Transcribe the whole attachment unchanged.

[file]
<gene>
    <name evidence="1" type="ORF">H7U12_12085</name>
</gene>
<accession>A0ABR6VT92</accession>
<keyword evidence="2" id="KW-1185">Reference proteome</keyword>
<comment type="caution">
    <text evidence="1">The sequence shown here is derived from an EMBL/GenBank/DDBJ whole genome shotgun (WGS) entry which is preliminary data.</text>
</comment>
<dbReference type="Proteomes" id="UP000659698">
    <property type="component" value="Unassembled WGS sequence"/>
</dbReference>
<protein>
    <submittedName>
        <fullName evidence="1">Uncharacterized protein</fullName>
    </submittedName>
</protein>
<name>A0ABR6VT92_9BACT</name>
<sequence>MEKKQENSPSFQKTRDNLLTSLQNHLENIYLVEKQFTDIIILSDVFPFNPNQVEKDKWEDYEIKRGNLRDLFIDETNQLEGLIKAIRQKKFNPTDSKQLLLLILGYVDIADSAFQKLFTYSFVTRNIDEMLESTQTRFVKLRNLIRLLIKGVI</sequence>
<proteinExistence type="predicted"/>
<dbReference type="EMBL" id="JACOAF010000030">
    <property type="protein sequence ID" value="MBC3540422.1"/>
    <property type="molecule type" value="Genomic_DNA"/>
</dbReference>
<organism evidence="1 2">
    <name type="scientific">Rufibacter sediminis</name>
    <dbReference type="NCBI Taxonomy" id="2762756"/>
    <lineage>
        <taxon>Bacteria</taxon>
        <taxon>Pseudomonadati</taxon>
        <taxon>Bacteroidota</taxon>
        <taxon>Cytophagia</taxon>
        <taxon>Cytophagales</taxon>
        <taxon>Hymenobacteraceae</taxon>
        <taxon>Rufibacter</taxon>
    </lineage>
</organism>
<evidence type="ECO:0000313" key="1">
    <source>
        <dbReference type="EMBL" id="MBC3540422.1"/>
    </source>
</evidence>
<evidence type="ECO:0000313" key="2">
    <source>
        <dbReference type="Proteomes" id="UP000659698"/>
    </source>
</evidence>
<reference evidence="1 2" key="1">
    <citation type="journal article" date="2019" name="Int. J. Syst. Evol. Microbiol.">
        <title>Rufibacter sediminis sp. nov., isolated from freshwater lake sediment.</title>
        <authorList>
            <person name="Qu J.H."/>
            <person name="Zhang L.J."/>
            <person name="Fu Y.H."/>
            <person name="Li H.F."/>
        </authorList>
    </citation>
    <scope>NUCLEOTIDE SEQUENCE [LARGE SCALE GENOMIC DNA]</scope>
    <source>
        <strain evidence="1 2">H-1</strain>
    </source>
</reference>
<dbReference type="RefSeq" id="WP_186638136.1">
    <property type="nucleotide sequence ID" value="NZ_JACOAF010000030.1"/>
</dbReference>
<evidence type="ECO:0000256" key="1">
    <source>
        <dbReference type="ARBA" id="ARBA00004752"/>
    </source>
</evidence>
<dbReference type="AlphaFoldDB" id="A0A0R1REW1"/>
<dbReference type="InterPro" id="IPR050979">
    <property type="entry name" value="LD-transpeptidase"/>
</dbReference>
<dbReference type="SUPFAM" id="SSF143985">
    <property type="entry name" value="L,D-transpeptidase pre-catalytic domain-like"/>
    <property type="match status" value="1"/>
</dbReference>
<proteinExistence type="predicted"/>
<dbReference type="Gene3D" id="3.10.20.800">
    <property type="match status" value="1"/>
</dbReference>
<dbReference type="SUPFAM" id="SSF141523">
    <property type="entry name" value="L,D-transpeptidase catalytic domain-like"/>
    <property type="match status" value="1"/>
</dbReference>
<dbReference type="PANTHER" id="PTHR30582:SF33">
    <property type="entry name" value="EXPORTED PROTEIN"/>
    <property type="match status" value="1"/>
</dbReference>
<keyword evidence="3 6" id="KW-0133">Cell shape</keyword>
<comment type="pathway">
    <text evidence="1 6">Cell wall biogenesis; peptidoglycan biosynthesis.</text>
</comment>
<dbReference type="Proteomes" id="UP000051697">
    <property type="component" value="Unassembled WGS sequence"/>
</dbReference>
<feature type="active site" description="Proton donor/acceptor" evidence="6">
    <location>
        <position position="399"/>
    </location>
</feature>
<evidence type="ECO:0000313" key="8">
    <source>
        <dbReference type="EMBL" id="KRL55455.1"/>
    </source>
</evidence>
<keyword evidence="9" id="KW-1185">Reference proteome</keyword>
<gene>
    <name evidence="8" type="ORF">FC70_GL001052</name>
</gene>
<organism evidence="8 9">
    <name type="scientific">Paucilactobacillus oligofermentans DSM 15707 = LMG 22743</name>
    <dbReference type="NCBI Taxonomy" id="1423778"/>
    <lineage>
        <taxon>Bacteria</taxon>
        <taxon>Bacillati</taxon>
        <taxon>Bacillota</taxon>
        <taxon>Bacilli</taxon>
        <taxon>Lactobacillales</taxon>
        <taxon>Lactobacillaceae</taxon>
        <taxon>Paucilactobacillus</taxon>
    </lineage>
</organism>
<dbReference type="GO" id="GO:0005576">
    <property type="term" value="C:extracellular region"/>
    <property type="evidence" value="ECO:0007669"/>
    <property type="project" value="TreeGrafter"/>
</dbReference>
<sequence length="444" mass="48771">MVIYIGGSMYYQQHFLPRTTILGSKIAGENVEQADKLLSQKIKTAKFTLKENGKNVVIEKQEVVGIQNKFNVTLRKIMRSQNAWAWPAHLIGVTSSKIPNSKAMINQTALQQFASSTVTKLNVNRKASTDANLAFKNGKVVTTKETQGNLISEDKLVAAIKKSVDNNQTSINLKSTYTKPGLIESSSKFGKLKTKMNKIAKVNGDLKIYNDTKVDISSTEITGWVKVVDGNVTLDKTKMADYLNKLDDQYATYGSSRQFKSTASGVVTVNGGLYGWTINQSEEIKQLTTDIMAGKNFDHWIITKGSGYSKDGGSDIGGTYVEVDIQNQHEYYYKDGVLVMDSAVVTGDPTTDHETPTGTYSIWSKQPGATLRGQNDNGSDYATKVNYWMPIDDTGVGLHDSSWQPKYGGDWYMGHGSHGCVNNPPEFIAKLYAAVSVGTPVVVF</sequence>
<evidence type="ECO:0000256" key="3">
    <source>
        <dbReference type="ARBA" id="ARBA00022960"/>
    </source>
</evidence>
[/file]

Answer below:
<gene>
    <name evidence="1" type="ORF">H7U12_12085</name>
</gene>
<accession>A0ABR6VT92</accession>
<keyword evidence="2" id="KW-1185">Reference proteome</keyword>
<comment type="caution">
    <text evidence="1">The sequence shown here is derived from an EMBL/GenBank/DDBJ whole genome shotgun (WGS) entry which is preliminary data.</text>
</comment>
<dbReference type="Proteomes" id="UP000659698">
    <property type="component" value="Unassembled WGS sequence"/>
</dbReference>
<protein>
    <submittedName>
        <fullName evidence="1">Uncharacterized protein</fullName>
    </submittedName>
</protein>
<name>A0ABR6VT92_9BACT</name>
<sequence>MEKKQENSPSFQKTRDNLLTSLQNHLENIYLVEKQFTDIIILSDVFPFNPNQVEKDKWEDYEIKRGNLRDLFIDETNQLEGLIKAIRQKKFNPTDSKQLLLLILGYVDIADSAFQKLFTYSFVTRNIDEMLESTQTRFVKLRNLIRLLIKGVI</sequence>
<proteinExistence type="predicted"/>
<dbReference type="EMBL" id="JACOAF010000030">
    <property type="protein sequence ID" value="MBC3540422.1"/>
    <property type="molecule type" value="Genomic_DNA"/>
</dbReference>
<organism evidence="1 2">
    <name type="scientific">Rufibacter sediminis</name>
    <dbReference type="NCBI Taxonomy" id="2762756"/>
    <lineage>
        <taxon>Bacteria</taxon>
        <taxon>Pseudomonadati</taxon>
        <taxon>Bacteroidota</taxon>
        <taxon>Cytophagia</taxon>
        <taxon>Cytophagales</taxon>
        <taxon>Hymenobacteraceae</taxon>
        <taxon>Rufibacter</taxon>
    </lineage>
</organism>
<evidence type="ECO:0000313" key="1">
    <source>
        <dbReference type="EMBL" id="MBC3540422.1"/>
    </source>
</evidence>
<evidence type="ECO:0000313" key="2">
    <source>
        <dbReference type="Proteomes" id="UP000659698"/>
    </source>
</evidence>
<reference evidence="1 2" key="1">
    <citation type="journal article" date="2019" name="Int. J. Syst. Evol. Microbiol.">
        <title>Rufibacter sediminis sp. nov., isolated from freshwater lake sediment.</title>
        <authorList>
            <person name="Qu J.H."/>
            <person name="Zhang L.J."/>
            <person name="Fu Y.H."/>
            <person name="Li H.F."/>
        </authorList>
    </citation>
    <scope>NUCLEOTIDE SEQUENCE [LARGE SCALE GENOMIC DNA]</scope>
    <source>
        <strain evidence="1 2">H-1</strain>
    </source>
</reference>
<dbReference type="RefSeq" id="WP_186638136.1">
    <property type="nucleotide sequence ID" value="NZ_JACOAF010000030.1"/>
</dbReference>
<evidence type="ECO:0000256" key="1">
    <source>
        <dbReference type="ARBA" id="ARBA00004752"/>
    </source>
</evidence>
<dbReference type="AlphaFoldDB" id="A0A0R1REW1"/>
<dbReference type="InterPro" id="IPR050979">
    <property type="entry name" value="LD-transpeptidase"/>
</dbReference>
<dbReference type="SUPFAM" id="SSF143985">
    <property type="entry name" value="L,D-transpeptidase pre-catalytic domain-like"/>
    <property type="match status" value="1"/>
</dbReference>
<proteinExistence type="predicted"/>
<dbReference type="Gene3D" id="3.10.20.800">
    <property type="match status" value="1"/>
</dbReference>
<dbReference type="SUPFAM" id="SSF141523">
    <property type="entry name" value="L,D-transpeptidase catalytic domain-like"/>
    <property type="match status" value="1"/>
</dbReference>
<dbReference type="PANTHER" id="PTHR30582:SF33">
    <property type="entry name" value="EXPORTED PROTEIN"/>
    <property type="match status" value="1"/>
</dbReference>
<keyword evidence="3 6" id="KW-0133">Cell shape</keyword>
<comment type="pathway">
    <text evidence="1 6">Cell wall biogenesis; peptidoglycan biosynthesis.</text>
</comment>
<dbReference type="Proteomes" id="UP000051697">
    <property type="component" value="Unassembled WGS sequence"/>
</dbReference>
<feature type="active site" description="Proton donor/acceptor" evidence="6">
    <location>
        <position position="399"/>
    </location>
</feature>
<evidence type="ECO:0000313" key="8">
    <source>
        <dbReference type="EMBL" id="KRL55455.1"/>
    </source>
</evidence>
<keyword evidence="9" id="KW-1185">Reference proteome</keyword>
<gene>
    <name evidence="8" type="ORF">FC70_GL001052</name>
</gene>
<organism evidence="8 9">
    <name type="scientific">Paucilactobacillus oligofermentans DSM 15707 = LMG 22743</name>
    <dbReference type="NCBI Taxonomy" id="1423778"/>
    <lineage>
        <taxon>Bacteria</taxon>
        <taxon>Bacillati</taxon>
        <taxon>Bacillota</taxon>
        <taxon>Bacilli</taxon>
        <taxon>Lactobacillales</taxon>
        <taxon>Lactobacillaceae</taxon>
        <taxon>Paucilactobacillus</taxon>
    </lineage>
</organism>
<dbReference type="GO" id="GO:0005576">
    <property type="term" value="C:extracellular region"/>
    <property type="evidence" value="ECO:0007669"/>
    <property type="project" value="TreeGrafter"/>
</dbReference>
<sequence length="444" mass="48771">MVIYIGGSMYYQQHFLPRTTILGSKIAGENVEQADKLLSQKIKTAKFTLKENGKNVVIEKQEVVGIQNKFNVTLRKIMRSQNAWAWPAHLIGVTSSKIPNSKAMINQTALQQFASSTVTKLNVNRKASTDANLAFKNGKVVTTKETQGNLISEDKLVAAIKKSVDNNQTSINLKSTYTKPGLIESSSKFGKLKTKMNKIAKVNGDLKIYNDTKVDISSTEITGWVKVVDGNVTLDKTKMADYLNKLDDQYATYGSSRQFKSTASGVVTVNGGLYGWTINQSEEIKQLTTDIMAGKNFDHWIITKGSGYSKDGGSDIGGTYVEVDIQNQHEYYYKDGVLVMDSAVVTGDPTTDHETPTGTYSIWSKQPGATLRGQNDNGSDYATKVNYWMPIDDTGVGLHDSSWQPKYGGDWYMGHGSHGCVNNPPEFIAKLYAAVSVGTPVVVF</sequence>
<evidence type="ECO:0000256" key="3">
    <source>
        <dbReference type="ARBA" id="ARBA00022960"/>
    </source>
</evidence>